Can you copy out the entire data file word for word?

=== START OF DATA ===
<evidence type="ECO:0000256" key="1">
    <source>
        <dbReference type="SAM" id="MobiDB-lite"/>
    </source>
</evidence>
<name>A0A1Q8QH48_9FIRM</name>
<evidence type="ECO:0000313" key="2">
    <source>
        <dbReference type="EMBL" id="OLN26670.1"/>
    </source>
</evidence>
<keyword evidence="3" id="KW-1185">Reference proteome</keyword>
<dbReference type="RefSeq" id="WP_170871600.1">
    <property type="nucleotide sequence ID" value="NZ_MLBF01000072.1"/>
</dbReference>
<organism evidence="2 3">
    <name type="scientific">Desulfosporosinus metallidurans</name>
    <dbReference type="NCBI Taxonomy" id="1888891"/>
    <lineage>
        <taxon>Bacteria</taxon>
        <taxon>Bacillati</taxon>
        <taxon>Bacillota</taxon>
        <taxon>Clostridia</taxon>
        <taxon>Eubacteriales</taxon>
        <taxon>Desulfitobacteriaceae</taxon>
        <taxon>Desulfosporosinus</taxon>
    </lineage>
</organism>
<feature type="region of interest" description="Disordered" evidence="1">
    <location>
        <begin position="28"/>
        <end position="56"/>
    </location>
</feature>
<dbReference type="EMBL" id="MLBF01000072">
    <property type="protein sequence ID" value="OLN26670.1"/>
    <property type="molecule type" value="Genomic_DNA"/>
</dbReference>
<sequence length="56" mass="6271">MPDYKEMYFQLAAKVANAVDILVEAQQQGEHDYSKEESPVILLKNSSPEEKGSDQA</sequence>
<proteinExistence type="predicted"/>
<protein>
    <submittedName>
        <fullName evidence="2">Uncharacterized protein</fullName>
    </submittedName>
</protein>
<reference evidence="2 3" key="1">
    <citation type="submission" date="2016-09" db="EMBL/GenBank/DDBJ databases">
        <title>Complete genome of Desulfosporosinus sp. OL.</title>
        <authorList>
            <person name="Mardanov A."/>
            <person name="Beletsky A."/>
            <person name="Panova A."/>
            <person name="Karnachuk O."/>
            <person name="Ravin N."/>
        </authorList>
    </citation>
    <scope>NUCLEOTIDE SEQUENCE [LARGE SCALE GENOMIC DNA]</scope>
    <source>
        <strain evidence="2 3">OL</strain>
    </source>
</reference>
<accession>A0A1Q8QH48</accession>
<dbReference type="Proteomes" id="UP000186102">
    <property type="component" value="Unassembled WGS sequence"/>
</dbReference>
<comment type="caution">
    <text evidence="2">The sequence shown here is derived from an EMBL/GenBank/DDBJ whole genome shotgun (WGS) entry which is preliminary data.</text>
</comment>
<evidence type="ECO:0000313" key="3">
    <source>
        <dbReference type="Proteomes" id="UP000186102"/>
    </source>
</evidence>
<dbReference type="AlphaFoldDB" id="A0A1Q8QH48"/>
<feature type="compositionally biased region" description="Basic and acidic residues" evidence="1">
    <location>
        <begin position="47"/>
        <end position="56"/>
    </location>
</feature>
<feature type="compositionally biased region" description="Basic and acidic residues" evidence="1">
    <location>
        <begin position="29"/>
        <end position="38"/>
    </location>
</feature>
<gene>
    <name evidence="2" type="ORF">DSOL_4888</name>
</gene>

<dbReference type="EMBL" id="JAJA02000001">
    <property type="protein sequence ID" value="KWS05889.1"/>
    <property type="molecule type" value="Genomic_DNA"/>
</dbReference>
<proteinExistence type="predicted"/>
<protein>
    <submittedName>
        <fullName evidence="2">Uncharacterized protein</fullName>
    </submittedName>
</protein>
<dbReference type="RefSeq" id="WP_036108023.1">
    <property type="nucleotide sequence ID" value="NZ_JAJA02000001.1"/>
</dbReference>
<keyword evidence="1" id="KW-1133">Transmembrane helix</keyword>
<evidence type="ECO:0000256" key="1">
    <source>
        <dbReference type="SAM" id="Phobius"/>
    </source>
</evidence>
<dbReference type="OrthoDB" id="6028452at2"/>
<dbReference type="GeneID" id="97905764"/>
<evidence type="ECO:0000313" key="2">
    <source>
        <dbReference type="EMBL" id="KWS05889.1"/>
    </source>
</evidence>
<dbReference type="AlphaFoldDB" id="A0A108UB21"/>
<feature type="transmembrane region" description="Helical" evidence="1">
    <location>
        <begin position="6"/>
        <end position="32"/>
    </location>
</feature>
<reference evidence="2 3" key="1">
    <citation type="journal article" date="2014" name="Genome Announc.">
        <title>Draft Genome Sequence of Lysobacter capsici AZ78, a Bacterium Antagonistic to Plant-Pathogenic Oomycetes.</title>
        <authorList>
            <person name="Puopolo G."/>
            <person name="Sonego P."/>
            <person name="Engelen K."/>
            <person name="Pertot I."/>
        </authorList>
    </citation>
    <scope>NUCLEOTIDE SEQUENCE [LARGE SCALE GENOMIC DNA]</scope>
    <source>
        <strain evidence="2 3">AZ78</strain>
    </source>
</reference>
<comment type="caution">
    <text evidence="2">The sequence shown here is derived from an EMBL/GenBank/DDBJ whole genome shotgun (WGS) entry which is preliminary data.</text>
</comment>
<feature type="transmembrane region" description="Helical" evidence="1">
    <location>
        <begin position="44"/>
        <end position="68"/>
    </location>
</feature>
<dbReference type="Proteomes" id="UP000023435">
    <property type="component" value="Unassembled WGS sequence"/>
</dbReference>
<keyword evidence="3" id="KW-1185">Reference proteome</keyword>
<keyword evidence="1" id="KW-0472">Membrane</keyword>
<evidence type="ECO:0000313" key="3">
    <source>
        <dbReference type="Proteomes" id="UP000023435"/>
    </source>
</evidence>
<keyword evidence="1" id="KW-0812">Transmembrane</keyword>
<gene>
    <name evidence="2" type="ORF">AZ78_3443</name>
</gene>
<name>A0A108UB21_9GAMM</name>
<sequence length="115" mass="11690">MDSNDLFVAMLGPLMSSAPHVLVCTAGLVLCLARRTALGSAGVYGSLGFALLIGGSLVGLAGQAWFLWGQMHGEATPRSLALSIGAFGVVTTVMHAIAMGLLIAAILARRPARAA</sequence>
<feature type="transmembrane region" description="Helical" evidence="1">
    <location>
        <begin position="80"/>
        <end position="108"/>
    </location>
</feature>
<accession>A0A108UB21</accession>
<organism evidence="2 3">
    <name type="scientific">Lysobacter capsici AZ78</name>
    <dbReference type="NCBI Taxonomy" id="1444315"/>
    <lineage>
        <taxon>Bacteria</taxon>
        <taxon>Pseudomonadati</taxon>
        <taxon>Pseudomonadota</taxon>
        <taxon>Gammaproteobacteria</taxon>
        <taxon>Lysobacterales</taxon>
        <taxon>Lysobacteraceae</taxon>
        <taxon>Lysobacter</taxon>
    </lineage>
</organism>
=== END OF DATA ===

<evidence type="ECO:0000256" key="1">
    <source>
        <dbReference type="SAM" id="MobiDB-lite"/>
    </source>
</evidence>
<name>A0A1Q8QH48_9FIRM</name>
<evidence type="ECO:0000313" key="2">
    <source>
        <dbReference type="EMBL" id="OLN26670.1"/>
    </source>
</evidence>
<keyword evidence="3" id="KW-1185">Reference proteome</keyword>
<dbReference type="RefSeq" id="WP_170871600.1">
    <property type="nucleotide sequence ID" value="NZ_MLBF01000072.1"/>
</dbReference>
<organism evidence="2 3">
    <name type="scientific">Desulfosporosinus metallidurans</name>
    <dbReference type="NCBI Taxonomy" id="1888891"/>
    <lineage>
        <taxon>Bacteria</taxon>
        <taxon>Bacillati</taxon>
        <taxon>Bacillota</taxon>
        <taxon>Clostridia</taxon>
        <taxon>Eubacteriales</taxon>
        <taxon>Desulfitobacteriaceae</taxon>
        <taxon>Desulfosporosinus</taxon>
    </lineage>
</organism>
<feature type="region of interest" description="Disordered" evidence="1">
    <location>
        <begin position="28"/>
        <end position="56"/>
    </location>
</feature>
<dbReference type="EMBL" id="MLBF01000072">
    <property type="protein sequence ID" value="OLN26670.1"/>
    <property type="molecule type" value="Genomic_DNA"/>
</dbReference>
<sequence length="56" mass="6271">MPDYKEMYFQLAAKVANAVDILVEAQQQGEHDYSKEESPVILLKNSSPEEKGSDQA</sequence>
<proteinExistence type="predicted"/>
<protein>
    <submittedName>
        <fullName evidence="2">Uncharacterized protein</fullName>
    </submittedName>
</protein>
<reference evidence="2 3" key="1">
    <citation type="submission" date="2016-09" db="EMBL/GenBank/DDBJ databases">
        <title>Complete genome of Desulfosporosinus sp. OL.</title>
        <authorList>
            <person name="Mardanov A."/>
            <person name="Beletsky A."/>
            <person name="Panova A."/>
            <person name="Karnachuk O."/>
            <person name="Ravin N."/>
        </authorList>
    </citation>
    <scope>NUCLEOTIDE SEQUENCE [LARGE SCALE GENOMIC DNA]</scope>
    <source>
        <strain evidence="2 3">OL</strain>
    </source>
</reference>
<accession>A0A1Q8QH48</accession>
<dbReference type="Proteomes" id="UP000186102">
    <property type="component" value="Unassembled WGS sequence"/>
</dbReference>
<comment type="caution">
    <text evidence="2">The sequence shown here is derived from an EMBL/GenBank/DDBJ whole genome shotgun (WGS) entry which is preliminary data.</text>
</comment>
<evidence type="ECO:0000313" key="3">
    <source>
        <dbReference type="Proteomes" id="UP000186102"/>
    </source>
</evidence>
<dbReference type="AlphaFoldDB" id="A0A1Q8QH48"/>
<feature type="compositionally biased region" description="Basic and acidic residues" evidence="1">
    <location>
        <begin position="47"/>
        <end position="56"/>
    </location>
</feature>
<feature type="compositionally biased region" description="Basic and acidic residues" evidence="1">
    <location>
        <begin position="29"/>
        <end position="38"/>
    </location>
</feature>
<gene>
    <name evidence="2" type="ORF">DSOL_4888</name>
</gene>

<dbReference type="EMBL" id="JAJA02000001">
    <property type="protein sequence ID" value="KWS05889.1"/>
    <property type="molecule type" value="Genomic_DNA"/>
</dbReference>
<proteinExistence type="predicted"/>
<protein>
    <submittedName>
        <fullName evidence="2">Uncharacterized protein</fullName>
    </submittedName>
</protein>
<dbReference type="RefSeq" id="WP_036108023.1">
    <property type="nucleotide sequence ID" value="NZ_JAJA02000001.1"/>
</dbReference>
<keyword evidence="1" id="KW-1133">Transmembrane helix</keyword>
<evidence type="ECO:0000256" key="1">
    <source>
        <dbReference type="SAM" id="Phobius"/>
    </source>
</evidence>
<dbReference type="OrthoDB" id="6028452at2"/>
<dbReference type="GeneID" id="97905764"/>
<evidence type="ECO:0000313" key="2">
    <source>
        <dbReference type="EMBL" id="KWS05889.1"/>
    </source>
</evidence>
<dbReference type="AlphaFoldDB" id="A0A108UB21"/>
<feature type="transmembrane region" description="Helical" evidence="1">
    <location>
        <begin position="6"/>
        <end position="32"/>
    </location>
</feature>
<reference evidence="2 3" key="1">
    <citation type="journal article" date="2014" name="Genome Announc.">
        <title>Draft Genome Sequence of Lysobacter capsici AZ78, a Bacterium Antagonistic to Plant-Pathogenic Oomycetes.</title>
        <authorList>
            <person name="Puopolo G."/>
            <person name="Sonego P."/>
            <person name="Engelen K."/>
            <person name="Pertot I."/>
        </authorList>
    </citation>
    <scope>NUCLEOTIDE SEQUENCE [LARGE SCALE GENOMIC DNA]</scope>
    <source>
        <strain evidence="2 3">AZ78</strain>
    </source>
</reference>
<comment type="caution">
    <text evidence="2">The sequence shown here is derived from an EMBL/GenBank/DDBJ whole genome shotgun (WGS) entry which is preliminary data.</text>
</comment>
<feature type="transmembrane region" description="Helical" evidence="1">
    <location>
        <begin position="44"/>
        <end position="68"/>
    </location>
</feature>
<dbReference type="Proteomes" id="UP000023435">
    <property type="component" value="Unassembled WGS sequence"/>
</dbReference>
<keyword evidence="3" id="KW-1185">Reference proteome</keyword>
<keyword evidence="1" id="KW-0472">Membrane</keyword>
<evidence type="ECO:0000313" key="3">
    <source>
        <dbReference type="Proteomes" id="UP000023435"/>
    </source>
</evidence>
<keyword evidence="1" id="KW-0812">Transmembrane</keyword>
<gene>
    <name evidence="2" type="ORF">AZ78_3443</name>
</gene>
<name>A0A108UB21_9GAMM</name>
<sequence length="115" mass="11690">MDSNDLFVAMLGPLMSSAPHVLVCTAGLVLCLARRTALGSAGVYGSLGFALLIGGSLVGLAGQAWFLWGQMHGEATPRSLALSIGAFGVVTTVMHAIAMGLLIAAILARRPARAA</sequence>
<feature type="transmembrane region" description="Helical" evidence="1">
    <location>
        <begin position="80"/>
        <end position="108"/>
    </location>
</feature>
<accession>A0A108UB21</accession>
<organism evidence="2 3">
    <name type="scientific">Lysobacter capsici AZ78</name>
    <dbReference type="NCBI Taxonomy" id="1444315"/>
    <lineage>
        <taxon>Bacteria</taxon>
        <taxon>Pseudomonadati</taxon>
        <taxon>Pseudomonadota</taxon>
        <taxon>Gammaproteobacteria</taxon>
        <taxon>Lysobacterales</taxon>
        <taxon>Lysobacteraceae</taxon>
        <taxon>Lysobacter</taxon>
    </lineage>
</organism>